Taking a load off: This is 13th Floor’s fifth fund so far, but it's the first one focused on both growing and distressed markets. Of the $200M raised so far, Karsenti posits that a third could go to properties facing difficulties in an expensive lending market. The money could be deployed for acquisitions or joint ventures with distressed owners facing challenges.
Due for a storm: South Florida has seen a population surge since the beginning of the pandemic, but according to some experts, it’s now due for some distress. Many are still optimistic, claiming leasing will remain healthy and act as a bulwark against deep discounts. The biggest challenge is the bid-ask gap. Since borrowing is so expensive, buyers are unwilling to settle for higher asking prices.
➥ THE TAKEAWAY
Wait-and-see game: Eight interest rate hikes and counting have dampened the mood everywhere, even in South Florida, cooling the feverish market for the time being. Karsenti and 13th Floor are biding their time, preparing to pounce on opportunities if prices go back up and sellers list more properties. Presently, the firm believes everyone is waiting for the next round of deal activity to make their moves
📰 Editors' Picks
Starwood sinks: Starwood Capital Group (STWD) and associates are feeling the crunch after buying nearly 1K homes at peak prices has backfired during the market slump.
By the skin of their teeth: Hudson Bay Capital Management has entered a $1B financing agreement with $225M upfront for Bed, Bath & Beyond (BBBY) to save off bankruptcy.
BezosVille: Amazon (AMZN) has committed $25M to begin construction of public-private housing across Washington State.
Overshooting: Analysts expect 500K US apartments will be built in 2023. However, some experts believe this figure may be too optimistic.
Back to the drawing board: After announcing global office exits costing $500M, Google (GOOGL) has begun rethinking its plan to build its Downtown West Village.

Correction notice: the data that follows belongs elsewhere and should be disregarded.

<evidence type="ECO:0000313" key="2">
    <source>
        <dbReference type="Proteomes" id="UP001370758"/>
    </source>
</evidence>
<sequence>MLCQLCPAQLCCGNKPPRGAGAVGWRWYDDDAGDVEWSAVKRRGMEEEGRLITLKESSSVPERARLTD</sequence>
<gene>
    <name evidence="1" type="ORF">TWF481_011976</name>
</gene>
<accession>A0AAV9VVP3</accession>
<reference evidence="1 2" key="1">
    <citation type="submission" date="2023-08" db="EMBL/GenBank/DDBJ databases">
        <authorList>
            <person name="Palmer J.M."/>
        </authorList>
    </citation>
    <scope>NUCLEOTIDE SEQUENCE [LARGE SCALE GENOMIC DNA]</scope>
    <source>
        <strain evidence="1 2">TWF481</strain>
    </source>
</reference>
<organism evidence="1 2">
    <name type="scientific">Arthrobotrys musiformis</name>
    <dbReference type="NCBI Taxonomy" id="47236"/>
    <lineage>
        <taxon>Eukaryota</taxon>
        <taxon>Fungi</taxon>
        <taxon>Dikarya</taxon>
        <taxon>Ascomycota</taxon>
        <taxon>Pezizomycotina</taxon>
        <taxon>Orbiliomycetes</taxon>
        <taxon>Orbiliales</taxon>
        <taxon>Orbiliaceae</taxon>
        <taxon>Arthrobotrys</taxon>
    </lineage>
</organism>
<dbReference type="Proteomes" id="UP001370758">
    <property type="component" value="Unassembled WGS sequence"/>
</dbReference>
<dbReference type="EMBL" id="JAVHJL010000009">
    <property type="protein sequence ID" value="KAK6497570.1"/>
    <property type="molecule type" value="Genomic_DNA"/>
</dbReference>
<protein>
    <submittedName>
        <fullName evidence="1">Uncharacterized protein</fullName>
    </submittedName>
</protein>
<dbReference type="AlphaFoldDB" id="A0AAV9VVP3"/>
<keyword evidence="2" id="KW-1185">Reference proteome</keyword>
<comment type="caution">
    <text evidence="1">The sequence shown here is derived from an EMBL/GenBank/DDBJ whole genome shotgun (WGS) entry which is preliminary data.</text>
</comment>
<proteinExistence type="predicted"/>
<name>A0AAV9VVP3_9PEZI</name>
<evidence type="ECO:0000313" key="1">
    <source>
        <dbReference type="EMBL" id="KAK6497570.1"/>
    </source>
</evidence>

Stuffed to the gills: US port activity peaked before slowing down at the end of 2022. East Coast ports have grown while West Coast ports have shrunk.
Looking ahead: REITs struggled in 2022, but private real estate markets fared better, and new data suggests this trend could continue for private benchmarks.
Imitation is flattery: New York governor Kathy Hochul is looking to states like CA, MA, and CT to inform her increasingly ambitious affordable housing plan.
State of the Union: What do retail sales mean for the broader economy? And while sales were up 3% from December to January, is that good enough for the Fed?
Not so stable: New data shows a decline in the number of registered rent-stabilized apartments across NYC, with nearly 1 in 10 units losing their status.
Higher borrowing costs: A $271M CMBS loan on Blackstone's Manhattan multifamily portfolio has been transferred to special servicing
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📰 Deals & Dealmakers
Rolling into the shop: Hyundai has paid $275M in cash for a 108 KSF office/showroom space in Manhattan in a deal brokered by Newmark Group Inc.
Partnering up: Actor Ryan Reynolds is partnering with Toronto-based real estate group The Remington Group in a bid to purchase the Ottawa Senators hockey club.
Through troubled waters: Transactions have slowed in the net lease market, but there are still opportunities for buyers and sellers to come out ahead.
Building up Beantown: Boston mayor Michelle Wu is directing $67M in funding to 17 affordable housing projects across eight neighborhoods.
Moving the mall: Unibail-Rodamco-Westfield (URW) has offloaded a 1.2 MSF San Diego shopping mall to Bridge Group Investment and Steerpoint Capital.
Industrial empire: Westcore Properties acquired a two-building, 242.32 KSF industrial property in Denton, TX for $32M.
On the continuum: The Continuum Company bought a vacant waterfront site in Miami’s Northbay for $35M from B Developments, and intends to build it into luxury condos.
Why not refi? A10 Capital has provided Rose & Berg Realty Group with a $113M loan to refinance ‘Gateway at Wynwood,’ a 220K office/retail space in Miami.
📈 Chart of the Day
While much has been said about institutional investors taking over single-family properties, smaller investors still dominate the market in places like Phoenix.